Health care workers in Ottawa are preparing for an influx of Syrian refugees in the coming weeks, many of whom have been living in deplorable conditions overseas.
Hassan Abed came to Canada seven years ago after fleeing the violence in Iraq.
He arrived with a sore back after someone pushed him with a gun. His parents were also dealing with medical issues.
"My mom especially when she [saw] my brother murdered suddenly she get shock and after that she got diabetes. Actually multiple medical problems," he said.
Abed visited one of Ottawa's public health clinics where both he and his mother received care.
Now Ottawa's community health centres are preparing for what may be an unprecedented influx of refugees. They are setting up medical assessment hubs to deal with a wide range of physical and mental health problems.
Canadian officials are already screening for infectious diseases such as tuberculosis in refugee camps overseas.
Dr. Alison Eyre, who helps refugee claimants navigate the health care system, said she hopes newcomers arrive with their medical records so they don't have to repeat tests.
"People will come and have three visits at one of these hubs. The things we will be looking for will be very specifically identified based on what we're seeing from the countries as well as what we're seeing from the different camps and what we're hearing," she said.
Free dental care
A lack of dental care has also been flagged as a cause for concern.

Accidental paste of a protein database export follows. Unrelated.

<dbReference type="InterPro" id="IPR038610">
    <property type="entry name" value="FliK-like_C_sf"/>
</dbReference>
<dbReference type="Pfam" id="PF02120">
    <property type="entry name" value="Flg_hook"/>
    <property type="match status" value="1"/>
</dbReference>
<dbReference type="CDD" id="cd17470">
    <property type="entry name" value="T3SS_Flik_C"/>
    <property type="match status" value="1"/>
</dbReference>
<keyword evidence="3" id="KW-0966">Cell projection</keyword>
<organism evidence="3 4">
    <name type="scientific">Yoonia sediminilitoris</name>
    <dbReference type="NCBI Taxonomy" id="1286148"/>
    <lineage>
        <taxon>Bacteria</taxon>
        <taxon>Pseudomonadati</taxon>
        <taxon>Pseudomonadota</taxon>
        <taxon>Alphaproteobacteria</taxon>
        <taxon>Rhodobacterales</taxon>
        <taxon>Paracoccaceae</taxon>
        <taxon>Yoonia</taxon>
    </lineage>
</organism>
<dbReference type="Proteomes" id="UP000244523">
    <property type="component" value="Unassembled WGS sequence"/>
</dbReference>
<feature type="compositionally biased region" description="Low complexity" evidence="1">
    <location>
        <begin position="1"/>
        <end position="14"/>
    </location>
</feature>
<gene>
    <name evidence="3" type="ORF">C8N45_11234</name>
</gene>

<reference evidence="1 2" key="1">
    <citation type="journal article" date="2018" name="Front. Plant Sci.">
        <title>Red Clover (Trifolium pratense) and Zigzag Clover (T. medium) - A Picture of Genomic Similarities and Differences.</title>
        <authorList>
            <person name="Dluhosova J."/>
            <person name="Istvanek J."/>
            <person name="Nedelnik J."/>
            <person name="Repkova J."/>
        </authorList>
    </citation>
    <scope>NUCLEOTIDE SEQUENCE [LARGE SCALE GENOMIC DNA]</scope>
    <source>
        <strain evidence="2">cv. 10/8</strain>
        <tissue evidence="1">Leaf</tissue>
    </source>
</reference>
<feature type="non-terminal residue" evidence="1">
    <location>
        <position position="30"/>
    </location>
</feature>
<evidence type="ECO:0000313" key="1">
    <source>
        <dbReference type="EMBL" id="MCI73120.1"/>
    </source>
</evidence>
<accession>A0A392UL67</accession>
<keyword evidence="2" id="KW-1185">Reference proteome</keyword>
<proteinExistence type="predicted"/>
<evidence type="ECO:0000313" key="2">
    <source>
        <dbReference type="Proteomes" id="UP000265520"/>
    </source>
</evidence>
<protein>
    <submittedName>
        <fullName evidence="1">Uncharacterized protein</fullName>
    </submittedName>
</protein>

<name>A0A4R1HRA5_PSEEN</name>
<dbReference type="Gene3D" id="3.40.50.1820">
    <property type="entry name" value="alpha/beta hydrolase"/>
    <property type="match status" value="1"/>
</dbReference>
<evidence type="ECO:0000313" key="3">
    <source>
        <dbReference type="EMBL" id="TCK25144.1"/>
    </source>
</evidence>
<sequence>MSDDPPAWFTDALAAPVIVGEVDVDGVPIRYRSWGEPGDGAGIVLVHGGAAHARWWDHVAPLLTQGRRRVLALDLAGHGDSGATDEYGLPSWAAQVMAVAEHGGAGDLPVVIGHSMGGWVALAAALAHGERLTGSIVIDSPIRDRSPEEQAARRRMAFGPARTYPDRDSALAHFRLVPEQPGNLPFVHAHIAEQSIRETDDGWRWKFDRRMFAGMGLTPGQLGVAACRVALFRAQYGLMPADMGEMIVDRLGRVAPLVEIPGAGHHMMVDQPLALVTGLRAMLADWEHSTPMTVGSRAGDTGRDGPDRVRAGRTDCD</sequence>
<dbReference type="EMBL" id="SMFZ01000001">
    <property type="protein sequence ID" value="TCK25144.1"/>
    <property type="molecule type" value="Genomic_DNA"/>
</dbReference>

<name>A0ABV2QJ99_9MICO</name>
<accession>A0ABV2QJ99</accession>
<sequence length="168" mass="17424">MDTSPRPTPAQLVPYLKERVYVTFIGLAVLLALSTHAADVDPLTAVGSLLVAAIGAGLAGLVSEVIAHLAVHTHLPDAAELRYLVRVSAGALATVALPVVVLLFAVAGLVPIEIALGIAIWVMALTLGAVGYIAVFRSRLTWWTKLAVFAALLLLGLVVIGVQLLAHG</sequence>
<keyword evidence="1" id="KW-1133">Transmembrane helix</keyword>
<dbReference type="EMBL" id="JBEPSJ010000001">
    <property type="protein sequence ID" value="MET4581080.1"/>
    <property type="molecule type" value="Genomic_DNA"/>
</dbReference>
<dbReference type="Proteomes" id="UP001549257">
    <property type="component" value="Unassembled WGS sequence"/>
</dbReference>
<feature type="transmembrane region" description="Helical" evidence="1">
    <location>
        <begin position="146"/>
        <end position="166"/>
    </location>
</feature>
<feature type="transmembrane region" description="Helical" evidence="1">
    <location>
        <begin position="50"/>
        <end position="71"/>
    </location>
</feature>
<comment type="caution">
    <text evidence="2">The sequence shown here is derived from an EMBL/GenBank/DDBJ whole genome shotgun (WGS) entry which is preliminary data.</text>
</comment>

In response, one dentist in Kanata is offering free emergency dental care to refugees escaping the conflict in Syria.
'I've been very lucky to be a Syrian living in Canada and now being able to give back to new Syrians becoming Canadian.'
- Dr. Yamen Ghamian
Dr. Yamen Ghamian, a dentist at Centrum Dental Centre, said when he saw the news about the thousands of refugees destined for Canada, he knew he had to help.
"They're going to have many needs, including dental needs. Me being a dentist I wanted to try and give back a little bit and help. So I contacted a buddy of mine who lives in Ottawa. The two of us decided to offer free emergency dental care to any refugees who come to us," he said.
But the idea didn't stop there. Soon more dental clinics came forward offering free care.
"Now we're over 30 clinics in five provinces and this is in the span of a month," Ghamian said.
"I think the reality of refugee camps is that you're trying to survive as best as you can. That being said, dentistry probably goes pretty low on the list of where priorities are. even if there are dental concerns there's limited access to dental care," Ghamian said. "The costs may become an issue."
Ghamian said he's already seen at least one Syrian refugee family in his dentist's chair, and he's anticipating more in the next few weeks.
"The extent of it we'll find out as time goes on," he said.
Ghamian's father left Syria in the 1960s, choosing to raise his family in Canada. Some of Ghamian's relatives are still living in the country, or have recently fled.
"I've been very lucky to be a Syrian living in Canada and now being able to give back to new Syrians becoming Canadian."